The basic five ballet positions were created in the 1600's by a French ballet teacher whose name was Beauchamps. These arm and leg positions helped the dancers to balance while still looking graceful. Most ballet steps and combinations begin with one of the basic positions.
The feet and arm positions coincide with each other. The names are, first position, second position, third position, fourth position and fifth position.
The feet are aligned and touching heel to heel, making
as nearly a straight alignment as possible. The knees
are also touching with legs straightened. In beginners'
classes, most exercises at the barre start from first position
position, but with heels spaced approximately
twelve inches apart. The term seconde generally
means to or at the side.
Third Position: One foot is placed in front of the other
so that the heel of the front foot is near the arch of the back
foot. There are two third positions, depending on which foot
is in front. In beginners' classes this is a transition position in
the progress to fifth position, or when a dancer is physically
incapable of a fifth position (especially in adult beginners' classes)
open and closed. In both cases, one foot
the heels are aligned, while in closed
forth the position of the front foot is
aligned with the toe of the back foot.
There are two variations of each type
of fourth position, as determined by which
foot is in front. The first picture is open,
and the second is closed fourth.
Fifth Position: One foot is placed in front of,
and in contact with the other, with the heel of
one foot aligned with the toe of the other foot.
There are two fifth positions, depending on
which foot is in front.
There are also five basic arm position. But these aren't as easy to show due to the fact that they are different in each type of ballet, meaning Russian to French schools, there is also the Cecchetti method.
Tuesday, February 1, 2011
Double Violin a piece created by Heidi Sperounis to music by Johann Sebastian Bach was one of my favorite dance pieces. When watching this piece it seemed like I did the same dance back in the day, but regardless the music was amazing and the dancers weren't the best, but still you shouldn't expect much, they are in middle school.
Following the ballet piece was a modern piece by Hollond Schiller. Just for a Moment with music by George Benson was an interesting piece. The costumes were thus far were one of my favorites.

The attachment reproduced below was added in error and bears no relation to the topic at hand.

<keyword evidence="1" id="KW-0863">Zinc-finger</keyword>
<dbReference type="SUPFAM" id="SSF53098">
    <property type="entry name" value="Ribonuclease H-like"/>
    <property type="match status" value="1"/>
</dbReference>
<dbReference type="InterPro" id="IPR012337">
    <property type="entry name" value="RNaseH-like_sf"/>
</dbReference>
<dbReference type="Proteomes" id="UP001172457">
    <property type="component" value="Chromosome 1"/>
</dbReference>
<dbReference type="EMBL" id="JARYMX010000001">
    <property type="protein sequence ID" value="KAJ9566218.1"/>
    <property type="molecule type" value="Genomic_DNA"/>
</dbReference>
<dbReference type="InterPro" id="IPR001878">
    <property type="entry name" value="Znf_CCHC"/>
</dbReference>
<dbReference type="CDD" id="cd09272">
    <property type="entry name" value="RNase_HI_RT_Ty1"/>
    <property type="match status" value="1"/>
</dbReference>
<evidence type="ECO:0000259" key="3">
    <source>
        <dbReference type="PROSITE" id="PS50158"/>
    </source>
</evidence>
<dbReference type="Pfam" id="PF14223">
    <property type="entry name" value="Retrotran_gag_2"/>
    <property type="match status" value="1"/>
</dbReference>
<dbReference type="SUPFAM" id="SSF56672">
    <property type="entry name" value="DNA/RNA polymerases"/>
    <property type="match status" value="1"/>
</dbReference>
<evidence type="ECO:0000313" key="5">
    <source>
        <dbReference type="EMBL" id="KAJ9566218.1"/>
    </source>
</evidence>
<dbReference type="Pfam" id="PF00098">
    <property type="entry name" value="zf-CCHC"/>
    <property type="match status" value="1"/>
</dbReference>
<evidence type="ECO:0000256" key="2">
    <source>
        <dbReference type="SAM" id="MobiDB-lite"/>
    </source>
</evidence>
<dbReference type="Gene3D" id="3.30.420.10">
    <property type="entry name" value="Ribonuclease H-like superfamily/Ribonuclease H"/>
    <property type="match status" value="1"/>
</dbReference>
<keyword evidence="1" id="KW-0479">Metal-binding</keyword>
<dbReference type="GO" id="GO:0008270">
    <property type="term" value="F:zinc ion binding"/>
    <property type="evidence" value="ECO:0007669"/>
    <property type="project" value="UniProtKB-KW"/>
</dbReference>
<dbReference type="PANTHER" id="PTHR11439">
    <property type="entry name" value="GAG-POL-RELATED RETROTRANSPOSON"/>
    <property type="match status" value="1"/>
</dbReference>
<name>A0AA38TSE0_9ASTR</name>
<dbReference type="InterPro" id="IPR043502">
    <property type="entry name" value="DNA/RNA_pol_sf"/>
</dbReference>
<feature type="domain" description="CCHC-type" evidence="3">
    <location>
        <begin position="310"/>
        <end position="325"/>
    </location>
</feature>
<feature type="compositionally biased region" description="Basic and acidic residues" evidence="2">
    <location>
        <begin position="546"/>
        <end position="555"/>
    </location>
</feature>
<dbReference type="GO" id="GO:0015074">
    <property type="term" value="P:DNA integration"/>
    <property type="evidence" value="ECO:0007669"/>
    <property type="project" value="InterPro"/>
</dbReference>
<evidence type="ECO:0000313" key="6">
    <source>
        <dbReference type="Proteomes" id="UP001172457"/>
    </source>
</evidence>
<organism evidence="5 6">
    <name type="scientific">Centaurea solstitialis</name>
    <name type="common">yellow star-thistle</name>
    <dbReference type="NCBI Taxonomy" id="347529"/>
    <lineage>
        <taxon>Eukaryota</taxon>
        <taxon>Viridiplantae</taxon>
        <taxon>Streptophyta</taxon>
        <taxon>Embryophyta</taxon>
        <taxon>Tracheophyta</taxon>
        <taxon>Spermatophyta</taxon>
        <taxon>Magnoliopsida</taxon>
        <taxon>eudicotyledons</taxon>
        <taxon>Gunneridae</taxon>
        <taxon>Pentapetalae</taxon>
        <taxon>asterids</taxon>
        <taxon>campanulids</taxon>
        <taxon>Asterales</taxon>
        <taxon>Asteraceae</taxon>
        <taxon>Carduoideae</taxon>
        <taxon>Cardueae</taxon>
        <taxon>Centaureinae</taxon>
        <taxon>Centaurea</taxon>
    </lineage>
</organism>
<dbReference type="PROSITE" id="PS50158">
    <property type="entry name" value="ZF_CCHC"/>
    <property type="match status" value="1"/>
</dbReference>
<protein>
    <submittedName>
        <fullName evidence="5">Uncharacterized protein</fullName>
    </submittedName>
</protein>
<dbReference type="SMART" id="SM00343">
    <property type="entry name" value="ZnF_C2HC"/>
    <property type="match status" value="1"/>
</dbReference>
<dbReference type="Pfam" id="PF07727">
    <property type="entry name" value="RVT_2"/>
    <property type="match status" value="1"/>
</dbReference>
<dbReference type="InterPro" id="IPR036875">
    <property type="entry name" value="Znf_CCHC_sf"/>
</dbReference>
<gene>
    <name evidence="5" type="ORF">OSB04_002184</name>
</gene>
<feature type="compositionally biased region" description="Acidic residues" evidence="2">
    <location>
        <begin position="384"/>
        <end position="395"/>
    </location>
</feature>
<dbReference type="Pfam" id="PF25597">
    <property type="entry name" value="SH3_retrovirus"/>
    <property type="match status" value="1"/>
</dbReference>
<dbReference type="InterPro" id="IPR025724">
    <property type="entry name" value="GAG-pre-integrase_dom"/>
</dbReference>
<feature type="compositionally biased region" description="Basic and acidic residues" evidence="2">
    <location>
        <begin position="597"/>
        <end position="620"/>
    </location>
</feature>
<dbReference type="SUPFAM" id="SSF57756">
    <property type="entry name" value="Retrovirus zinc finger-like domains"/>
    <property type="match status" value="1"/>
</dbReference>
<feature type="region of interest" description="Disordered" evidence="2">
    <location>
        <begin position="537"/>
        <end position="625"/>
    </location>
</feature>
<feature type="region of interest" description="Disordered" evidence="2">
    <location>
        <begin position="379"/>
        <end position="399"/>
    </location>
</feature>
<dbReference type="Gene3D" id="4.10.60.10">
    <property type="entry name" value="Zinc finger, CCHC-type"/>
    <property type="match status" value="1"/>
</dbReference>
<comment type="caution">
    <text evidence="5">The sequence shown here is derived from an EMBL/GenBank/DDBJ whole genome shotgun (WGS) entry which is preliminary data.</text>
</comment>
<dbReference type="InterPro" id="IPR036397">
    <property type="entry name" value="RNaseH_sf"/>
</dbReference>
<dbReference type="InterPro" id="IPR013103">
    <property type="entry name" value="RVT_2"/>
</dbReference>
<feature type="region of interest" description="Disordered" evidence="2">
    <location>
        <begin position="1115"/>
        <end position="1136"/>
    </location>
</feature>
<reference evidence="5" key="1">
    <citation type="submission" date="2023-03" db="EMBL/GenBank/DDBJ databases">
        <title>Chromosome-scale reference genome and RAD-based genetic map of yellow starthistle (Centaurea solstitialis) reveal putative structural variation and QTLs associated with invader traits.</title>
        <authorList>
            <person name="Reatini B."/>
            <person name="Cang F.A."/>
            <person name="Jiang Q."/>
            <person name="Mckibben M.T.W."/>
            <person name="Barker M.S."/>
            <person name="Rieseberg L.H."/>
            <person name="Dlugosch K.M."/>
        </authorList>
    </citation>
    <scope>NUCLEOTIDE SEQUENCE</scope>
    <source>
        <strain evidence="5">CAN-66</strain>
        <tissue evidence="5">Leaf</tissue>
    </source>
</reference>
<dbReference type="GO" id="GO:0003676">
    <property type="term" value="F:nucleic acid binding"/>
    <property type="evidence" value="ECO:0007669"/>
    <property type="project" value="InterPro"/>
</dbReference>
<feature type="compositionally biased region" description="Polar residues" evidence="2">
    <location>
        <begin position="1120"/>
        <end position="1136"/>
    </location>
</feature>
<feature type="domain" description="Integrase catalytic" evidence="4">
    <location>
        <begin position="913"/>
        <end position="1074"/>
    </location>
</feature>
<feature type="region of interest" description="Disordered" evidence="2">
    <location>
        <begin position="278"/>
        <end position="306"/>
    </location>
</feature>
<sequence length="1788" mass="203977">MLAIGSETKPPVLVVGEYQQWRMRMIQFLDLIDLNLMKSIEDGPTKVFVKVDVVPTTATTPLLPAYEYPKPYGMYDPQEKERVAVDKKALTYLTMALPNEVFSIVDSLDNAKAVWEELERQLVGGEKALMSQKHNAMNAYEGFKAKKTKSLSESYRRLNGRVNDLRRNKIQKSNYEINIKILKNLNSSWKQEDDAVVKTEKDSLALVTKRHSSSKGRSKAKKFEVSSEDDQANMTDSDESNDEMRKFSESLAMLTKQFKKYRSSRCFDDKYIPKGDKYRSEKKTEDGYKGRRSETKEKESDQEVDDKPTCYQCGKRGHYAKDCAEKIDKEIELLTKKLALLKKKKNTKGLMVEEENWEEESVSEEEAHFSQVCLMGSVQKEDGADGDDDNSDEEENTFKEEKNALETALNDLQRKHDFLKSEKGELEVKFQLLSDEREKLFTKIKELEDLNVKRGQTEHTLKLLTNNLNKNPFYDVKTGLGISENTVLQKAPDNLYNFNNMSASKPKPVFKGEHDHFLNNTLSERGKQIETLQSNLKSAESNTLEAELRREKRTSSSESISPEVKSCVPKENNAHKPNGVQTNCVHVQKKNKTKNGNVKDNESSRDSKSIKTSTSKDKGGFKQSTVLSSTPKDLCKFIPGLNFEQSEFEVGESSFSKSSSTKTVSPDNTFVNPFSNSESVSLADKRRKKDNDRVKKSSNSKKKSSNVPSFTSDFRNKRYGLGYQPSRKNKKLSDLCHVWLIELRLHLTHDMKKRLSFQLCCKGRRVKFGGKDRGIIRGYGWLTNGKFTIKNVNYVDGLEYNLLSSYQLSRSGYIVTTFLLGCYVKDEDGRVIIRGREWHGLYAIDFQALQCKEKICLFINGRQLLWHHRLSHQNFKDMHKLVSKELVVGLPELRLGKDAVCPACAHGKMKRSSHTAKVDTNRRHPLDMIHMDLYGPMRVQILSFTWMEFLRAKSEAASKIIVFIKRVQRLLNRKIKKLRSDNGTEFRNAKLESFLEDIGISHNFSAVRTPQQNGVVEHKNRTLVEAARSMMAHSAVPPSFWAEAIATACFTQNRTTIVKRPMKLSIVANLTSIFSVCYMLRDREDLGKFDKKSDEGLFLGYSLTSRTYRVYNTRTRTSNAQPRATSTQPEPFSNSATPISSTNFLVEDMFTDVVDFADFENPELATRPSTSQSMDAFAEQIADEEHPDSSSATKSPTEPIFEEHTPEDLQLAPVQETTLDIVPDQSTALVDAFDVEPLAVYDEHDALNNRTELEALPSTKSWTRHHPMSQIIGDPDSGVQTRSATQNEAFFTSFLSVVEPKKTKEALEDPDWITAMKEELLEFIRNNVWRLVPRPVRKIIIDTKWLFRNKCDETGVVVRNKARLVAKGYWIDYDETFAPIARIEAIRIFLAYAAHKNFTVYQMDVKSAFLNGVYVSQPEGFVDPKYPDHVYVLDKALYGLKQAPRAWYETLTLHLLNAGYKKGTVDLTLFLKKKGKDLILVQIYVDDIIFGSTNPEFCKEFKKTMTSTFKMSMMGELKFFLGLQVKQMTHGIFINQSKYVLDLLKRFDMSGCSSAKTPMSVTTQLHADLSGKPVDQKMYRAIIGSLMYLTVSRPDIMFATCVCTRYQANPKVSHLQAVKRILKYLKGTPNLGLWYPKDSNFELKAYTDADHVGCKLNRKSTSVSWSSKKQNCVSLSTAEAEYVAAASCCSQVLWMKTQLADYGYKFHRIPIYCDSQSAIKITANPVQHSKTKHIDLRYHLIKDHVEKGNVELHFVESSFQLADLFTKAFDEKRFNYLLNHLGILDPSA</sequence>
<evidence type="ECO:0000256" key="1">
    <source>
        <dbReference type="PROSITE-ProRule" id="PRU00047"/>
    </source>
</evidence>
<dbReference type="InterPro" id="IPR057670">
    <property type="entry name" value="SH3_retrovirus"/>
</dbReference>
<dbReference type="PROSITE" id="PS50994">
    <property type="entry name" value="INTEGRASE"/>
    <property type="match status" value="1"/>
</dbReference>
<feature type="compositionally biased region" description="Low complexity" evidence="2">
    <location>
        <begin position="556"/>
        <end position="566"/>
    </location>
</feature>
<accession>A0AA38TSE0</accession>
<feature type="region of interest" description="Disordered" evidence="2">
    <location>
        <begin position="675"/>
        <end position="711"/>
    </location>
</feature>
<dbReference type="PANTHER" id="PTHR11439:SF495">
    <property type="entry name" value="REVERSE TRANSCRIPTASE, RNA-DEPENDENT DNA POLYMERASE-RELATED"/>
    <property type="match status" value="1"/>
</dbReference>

One of my favorite ballet pieces was next La Sylphide (I'll expain in another post a little more about the story behind this dance.) This piece was staged by Martha Satinoff, but based on the original by Filippe Taglioni and the reconstruction by Pierre Lacotte.
The following piece was Mi Amor another DeBarros piece. It was different than most of his other pieces, but it was still interesting. The music choice was odd for the name, but still enjoyable. The music choice was Pink.
Following Mi Amor came the most amazing DeBarros piece that I had to dedicate a whole blog post about it. Gossip had such a powerful message that I felt everyone should hear it and understand that gossip is real and it does hurt people's feelings.
Following Gossip came my mother's favorite piece. Cuban Sugar was a different version of the Sugar Plum Fairy from the Nutcracker. The costumes were exotic, very similar to what you would were when doing the tango, but somehow seemed to fit into ballet very nicely. (Note, not a fan of the hyperlink, but it gives you a gist of what the ballet is about. Says that the ballet was choreographed by Tchiakovsky, but he was the man who wrote the score, Sverre Indris Joner was the choreographer)
The last piece was Cycles. This piece was choreographed by Carlos DeBarros and has such an inspiring inspiration behind it. Him and his wife Kate about 16 weeks ago found out that they were having a baby. "This piece symbolizes the natural cycles of life and death and is dedicated to the LIFE of my unborn baby." I find that so touching and I hope one day his kid will see how luck he or she is to know that his or her father loved him or her the moment he found out! Congrats Carlos and Kate DeBarros!